The objectives of Evref are to study and support the continuous evolution of large software systems in a holistic manner following three main axes: (1) analyses and approaches for migration and evolution of existing (legacy) systems, (2) new tools to support daily evolution, and (3) infrastructure to build language runtimes to support software evolution, new tools, frugal systems, and security language features. In the context of the first axis, Evref proposes a specific research agenda with Berger-Levrault R&D.
Evolving large software systems is a challenge. Decades of academic research have somehow produced tools and platforms that help companies to maintain their systems. But keeping legacy systems active and relevant is still a really complex task [TV00]. An aggravating challenge is that some of these systems can never stop (production lines, wafer production systems, auction managers, etc) and need to be updated while running at production sites. In addition, because the production environment is not the same as the development environment, the only way to spot and fix a bug is often by directly accessing software in production, while running.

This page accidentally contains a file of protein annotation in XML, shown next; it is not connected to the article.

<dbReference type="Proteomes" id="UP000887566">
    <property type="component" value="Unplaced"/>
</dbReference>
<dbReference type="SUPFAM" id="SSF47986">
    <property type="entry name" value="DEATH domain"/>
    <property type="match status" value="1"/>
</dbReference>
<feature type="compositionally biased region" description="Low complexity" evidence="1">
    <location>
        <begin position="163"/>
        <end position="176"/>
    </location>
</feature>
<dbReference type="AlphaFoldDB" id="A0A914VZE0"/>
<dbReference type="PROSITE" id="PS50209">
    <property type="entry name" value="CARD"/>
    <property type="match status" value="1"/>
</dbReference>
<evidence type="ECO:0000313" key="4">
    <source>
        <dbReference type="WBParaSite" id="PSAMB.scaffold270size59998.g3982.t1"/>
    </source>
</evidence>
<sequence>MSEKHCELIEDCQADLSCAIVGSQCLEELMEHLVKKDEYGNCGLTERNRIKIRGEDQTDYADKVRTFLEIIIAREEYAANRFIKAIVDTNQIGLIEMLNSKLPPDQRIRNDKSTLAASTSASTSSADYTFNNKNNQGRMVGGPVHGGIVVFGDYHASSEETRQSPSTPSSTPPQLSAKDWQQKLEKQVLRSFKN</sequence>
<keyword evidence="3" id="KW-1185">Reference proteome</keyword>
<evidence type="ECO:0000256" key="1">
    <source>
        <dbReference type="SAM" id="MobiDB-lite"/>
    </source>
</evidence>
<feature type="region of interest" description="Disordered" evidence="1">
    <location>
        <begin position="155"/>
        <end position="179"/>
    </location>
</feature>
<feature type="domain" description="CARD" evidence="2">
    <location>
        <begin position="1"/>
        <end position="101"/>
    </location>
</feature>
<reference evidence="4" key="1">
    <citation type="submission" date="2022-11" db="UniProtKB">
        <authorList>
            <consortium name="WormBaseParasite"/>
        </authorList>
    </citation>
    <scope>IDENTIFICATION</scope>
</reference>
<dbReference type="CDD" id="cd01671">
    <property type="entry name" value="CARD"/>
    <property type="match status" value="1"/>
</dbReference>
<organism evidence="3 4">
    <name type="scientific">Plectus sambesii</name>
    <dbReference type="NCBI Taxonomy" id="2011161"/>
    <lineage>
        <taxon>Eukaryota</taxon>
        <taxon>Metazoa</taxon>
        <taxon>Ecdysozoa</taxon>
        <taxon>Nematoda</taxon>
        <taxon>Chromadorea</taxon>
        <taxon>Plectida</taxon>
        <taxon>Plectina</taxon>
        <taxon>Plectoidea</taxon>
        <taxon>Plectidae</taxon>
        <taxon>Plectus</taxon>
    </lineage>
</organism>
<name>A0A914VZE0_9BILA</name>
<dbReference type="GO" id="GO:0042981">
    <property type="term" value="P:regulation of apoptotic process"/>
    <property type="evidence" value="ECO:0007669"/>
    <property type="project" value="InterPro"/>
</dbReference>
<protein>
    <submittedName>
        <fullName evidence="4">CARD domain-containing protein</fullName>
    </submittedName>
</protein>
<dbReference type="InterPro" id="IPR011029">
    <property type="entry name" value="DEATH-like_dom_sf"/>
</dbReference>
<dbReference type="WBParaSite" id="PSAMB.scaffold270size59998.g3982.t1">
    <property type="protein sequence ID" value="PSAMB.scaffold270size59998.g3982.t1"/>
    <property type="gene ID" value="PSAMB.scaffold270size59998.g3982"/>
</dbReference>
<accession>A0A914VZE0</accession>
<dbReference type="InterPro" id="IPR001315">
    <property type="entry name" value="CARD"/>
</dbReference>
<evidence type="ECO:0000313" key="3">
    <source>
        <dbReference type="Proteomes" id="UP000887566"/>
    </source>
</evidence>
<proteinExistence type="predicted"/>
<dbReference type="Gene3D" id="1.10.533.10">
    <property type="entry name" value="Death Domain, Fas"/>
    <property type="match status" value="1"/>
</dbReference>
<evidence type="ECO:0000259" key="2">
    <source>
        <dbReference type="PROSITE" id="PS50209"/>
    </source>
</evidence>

Supporting the evolution of such ever-running systems is an important challenge for our industry because it must deal with more and more changing requirements and the need for dynamic adaptation. To address this challenge Evref will work on (1) analyses and approaches based on language-specific metamodels and their accompanying processes such as test generation, semi-automated migration, or business rule identification; (2) new generation debuggers, profilers, and tools for reverse engineering — we will tackle new areas such as the support for non-functional requirements (robustness, memory consumption, ...) —, (3) language and runtime infrastructure to support evolution, green computing, security, and tooling as a step towards self-evolvable runtimes. Evref approach is reflective in the sense that controlling the underlying execution engine it will explore different facets of evolution and tooling. From that perspective its sum will be more than its parts. A specific research agenda with Berger-Levrault will take place in the context of the first point.